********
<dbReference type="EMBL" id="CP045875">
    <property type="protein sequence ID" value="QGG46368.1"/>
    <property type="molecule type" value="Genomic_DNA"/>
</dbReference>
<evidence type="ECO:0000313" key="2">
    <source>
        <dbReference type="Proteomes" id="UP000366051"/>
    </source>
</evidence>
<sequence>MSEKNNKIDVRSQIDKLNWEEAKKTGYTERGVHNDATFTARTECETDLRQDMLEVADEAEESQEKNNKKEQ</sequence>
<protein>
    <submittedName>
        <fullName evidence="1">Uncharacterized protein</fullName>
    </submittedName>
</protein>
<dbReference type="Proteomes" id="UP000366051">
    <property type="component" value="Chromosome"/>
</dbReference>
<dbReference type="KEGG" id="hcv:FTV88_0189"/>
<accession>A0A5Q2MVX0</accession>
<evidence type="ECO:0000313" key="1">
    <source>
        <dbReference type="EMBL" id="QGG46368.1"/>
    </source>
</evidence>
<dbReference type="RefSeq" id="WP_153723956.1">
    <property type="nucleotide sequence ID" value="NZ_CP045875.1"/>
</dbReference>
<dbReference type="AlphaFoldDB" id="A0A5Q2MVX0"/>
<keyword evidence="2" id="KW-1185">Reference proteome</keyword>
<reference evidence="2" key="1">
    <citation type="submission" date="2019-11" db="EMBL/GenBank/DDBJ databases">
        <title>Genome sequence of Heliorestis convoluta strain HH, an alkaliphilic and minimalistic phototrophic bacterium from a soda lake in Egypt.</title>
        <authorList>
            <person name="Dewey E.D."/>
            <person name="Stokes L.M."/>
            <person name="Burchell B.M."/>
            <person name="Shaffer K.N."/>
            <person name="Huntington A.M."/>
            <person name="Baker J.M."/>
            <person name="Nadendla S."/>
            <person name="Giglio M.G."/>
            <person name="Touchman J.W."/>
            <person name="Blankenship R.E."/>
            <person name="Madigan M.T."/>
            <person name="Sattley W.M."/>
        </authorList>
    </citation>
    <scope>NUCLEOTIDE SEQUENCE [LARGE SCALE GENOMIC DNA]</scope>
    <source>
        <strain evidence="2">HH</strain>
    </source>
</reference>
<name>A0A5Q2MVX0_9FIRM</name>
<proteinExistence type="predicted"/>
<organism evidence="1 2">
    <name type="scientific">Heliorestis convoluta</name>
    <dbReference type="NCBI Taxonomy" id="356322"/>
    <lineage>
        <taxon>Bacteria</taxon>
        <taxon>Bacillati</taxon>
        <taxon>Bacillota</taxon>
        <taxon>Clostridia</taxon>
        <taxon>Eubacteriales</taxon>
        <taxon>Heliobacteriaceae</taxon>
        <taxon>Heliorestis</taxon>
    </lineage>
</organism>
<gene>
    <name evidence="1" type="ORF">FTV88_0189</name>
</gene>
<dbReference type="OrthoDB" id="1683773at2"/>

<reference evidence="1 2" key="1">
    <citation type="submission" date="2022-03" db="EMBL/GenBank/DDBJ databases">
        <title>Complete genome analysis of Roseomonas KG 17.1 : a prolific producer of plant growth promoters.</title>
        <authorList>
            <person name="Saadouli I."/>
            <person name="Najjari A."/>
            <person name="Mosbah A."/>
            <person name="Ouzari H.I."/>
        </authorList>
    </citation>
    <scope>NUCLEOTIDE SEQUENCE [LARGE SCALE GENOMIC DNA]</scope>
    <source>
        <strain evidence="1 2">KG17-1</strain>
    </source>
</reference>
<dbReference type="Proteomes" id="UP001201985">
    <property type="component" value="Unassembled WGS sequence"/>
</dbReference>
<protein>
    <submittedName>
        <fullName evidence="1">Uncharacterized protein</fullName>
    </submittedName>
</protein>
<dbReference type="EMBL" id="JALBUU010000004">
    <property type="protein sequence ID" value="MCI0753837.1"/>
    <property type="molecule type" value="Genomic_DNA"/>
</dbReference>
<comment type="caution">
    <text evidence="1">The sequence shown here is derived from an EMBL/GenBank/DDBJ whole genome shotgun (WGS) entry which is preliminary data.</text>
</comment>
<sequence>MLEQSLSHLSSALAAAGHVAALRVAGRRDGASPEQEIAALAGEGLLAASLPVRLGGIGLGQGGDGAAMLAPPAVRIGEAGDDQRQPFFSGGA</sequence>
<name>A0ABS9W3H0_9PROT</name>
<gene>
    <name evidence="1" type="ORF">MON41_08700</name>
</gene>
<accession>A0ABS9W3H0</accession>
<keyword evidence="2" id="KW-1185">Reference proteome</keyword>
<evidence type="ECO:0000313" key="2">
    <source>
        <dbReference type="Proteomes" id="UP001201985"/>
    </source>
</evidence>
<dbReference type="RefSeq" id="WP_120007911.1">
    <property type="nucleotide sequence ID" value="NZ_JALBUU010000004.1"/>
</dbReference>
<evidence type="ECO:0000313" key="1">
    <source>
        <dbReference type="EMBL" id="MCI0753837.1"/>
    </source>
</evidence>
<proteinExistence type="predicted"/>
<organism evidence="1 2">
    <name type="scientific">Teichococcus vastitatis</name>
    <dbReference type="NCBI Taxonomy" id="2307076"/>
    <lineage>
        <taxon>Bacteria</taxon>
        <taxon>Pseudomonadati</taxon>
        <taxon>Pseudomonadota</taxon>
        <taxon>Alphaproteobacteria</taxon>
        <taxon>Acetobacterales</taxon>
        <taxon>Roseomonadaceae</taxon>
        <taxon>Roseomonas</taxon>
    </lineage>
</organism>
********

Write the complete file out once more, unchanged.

<dbReference type="EMBL" id="CP045875">
    <property type="protein sequence ID" value="QGG46368.1"/>
    <property type="molecule type" value="Genomic_DNA"/>
</dbReference>
<evidence type="ECO:0000313" key="2">
    <source>
        <dbReference type="Proteomes" id="UP000366051"/>
    </source>
</evidence>
<sequence>MSEKNNKIDVRSQIDKLNWEEAKKTGYTERGVHNDATFTARTECETDLRQDMLEVADEAEESQEKNNKKEQ</sequence>
<protein>
    <submittedName>
        <fullName evidence="1">Uncharacterized protein</fullName>
    </submittedName>
</protein>
<dbReference type="Proteomes" id="UP000366051">
    <property type="component" value="Chromosome"/>
</dbReference>
<dbReference type="KEGG" id="hcv:FTV88_0189"/>
<accession>A0A5Q2MVX0</accession>
<evidence type="ECO:0000313" key="1">
    <source>
        <dbReference type="EMBL" id="QGG46368.1"/>
    </source>
</evidence>
<dbReference type="RefSeq" id="WP_153723956.1">
    <property type="nucleotide sequence ID" value="NZ_CP045875.1"/>
</dbReference>
<dbReference type="AlphaFoldDB" id="A0A5Q2MVX0"/>
<keyword evidence="2" id="KW-1185">Reference proteome</keyword>
<reference evidence="2" key="1">
    <citation type="submission" date="2019-11" db="EMBL/GenBank/DDBJ databases">
        <title>Genome sequence of Heliorestis convoluta strain HH, an alkaliphilic and minimalistic phototrophic bacterium from a soda lake in Egypt.</title>
        <authorList>
            <person name="Dewey E.D."/>
            <person name="Stokes L.M."/>
            <person name="Burchell B.M."/>
            <person name="Shaffer K.N."/>
            <person name="Huntington A.M."/>
            <person name="Baker J.M."/>
            <person name="Nadendla S."/>
            <person name="Giglio M.G."/>
            <person name="Touchman J.W."/>
            <person name="Blankenship R.E."/>
            <person name="Madigan M.T."/>
            <person name="Sattley W.M."/>
        </authorList>
    </citation>
    <scope>NUCLEOTIDE SEQUENCE [LARGE SCALE GENOMIC DNA]</scope>
    <source>
        <strain evidence="2">HH</strain>
    </source>
</reference>
<name>A0A5Q2MVX0_9FIRM</name>
<proteinExistence type="predicted"/>
<organism evidence="1 2">
    <name type="scientific">Heliorestis convoluta</name>
    <dbReference type="NCBI Taxonomy" id="356322"/>
    <lineage>
        <taxon>Bacteria</taxon>
        <taxon>Bacillati</taxon>
        <taxon>Bacillota</taxon>
        <taxon>Clostridia</taxon>
        <taxon>Eubacteriales</taxon>
        <taxon>Heliobacteriaceae</taxon>
        <taxon>Heliorestis</taxon>
    </lineage>
</organism>
<gene>
    <name evidence="1" type="ORF">FTV88_0189</name>
</gene>
<dbReference type="OrthoDB" id="1683773at2"/>

<reference evidence="1 2" key="1">
    <citation type="submission" date="2022-03" db="EMBL/GenBank/DDBJ databases">
        <title>Complete genome analysis of Roseomonas KG 17.1 : a prolific producer of plant growth promoters.</title>
        <authorList>
            <person name="Saadouli I."/>
            <person name="Najjari A."/>
            <person name="Mosbah A."/>
            <person name="Ouzari H.I."/>
        </authorList>
    </citation>
    <scope>NUCLEOTIDE SEQUENCE [LARGE SCALE GENOMIC DNA]</scope>
    <source>
        <strain evidence="1 2">KG17-1</strain>
    </source>
</reference>
<dbReference type="Proteomes" id="UP001201985">
    <property type="component" value="Unassembled WGS sequence"/>
</dbReference>
<protein>
    <submittedName>
        <fullName evidence="1">Uncharacterized protein</fullName>
    </submittedName>
</protein>
<dbReference type="EMBL" id="JALBUU010000004">
    <property type="protein sequence ID" value="MCI0753837.1"/>
    <property type="molecule type" value="Genomic_DNA"/>
</dbReference>
<comment type="caution">
    <text evidence="1">The sequence shown here is derived from an EMBL/GenBank/DDBJ whole genome shotgun (WGS) entry which is preliminary data.</text>
</comment>
<sequence>MLEQSLSHLSSALAAAGHVAALRVAGRRDGASPEQEIAALAGEGLLAASLPVRLGGIGLGQGGDGAAMLAPPAVRIGEAGDDQRQPFFSGGA</sequence>
<name>A0ABS9W3H0_9PROT</name>
<gene>
    <name evidence="1" type="ORF">MON41_08700</name>
</gene>
<accession>A0ABS9W3H0</accession>
<keyword evidence="2" id="KW-1185">Reference proteome</keyword>
<evidence type="ECO:0000313" key="2">
    <source>
        <dbReference type="Proteomes" id="UP001201985"/>
    </source>
</evidence>
<dbReference type="RefSeq" id="WP_120007911.1">
    <property type="nucleotide sequence ID" value="NZ_JALBUU010000004.1"/>
</dbReference>
<evidence type="ECO:0000313" key="1">
    <source>
        <dbReference type="EMBL" id="MCI0753837.1"/>
    </source>
</evidence>
<proteinExistence type="predicted"/>
<organism evidence="1 2">
    <name type="scientific">Teichococcus vastitatis</name>
    <dbReference type="NCBI Taxonomy" id="2307076"/>
    <lineage>
        <taxon>Bacteria</taxon>
        <taxon>Pseudomonadati</taxon>
        <taxon>Pseudomonadota</taxon>
        <taxon>Alphaproteobacteria</taxon>
        <taxon>Acetobacterales</taxon>
        <taxon>Roseomonadaceae</taxon>
        <taxon>Roseomonas</taxon>
    </lineage>
</organism>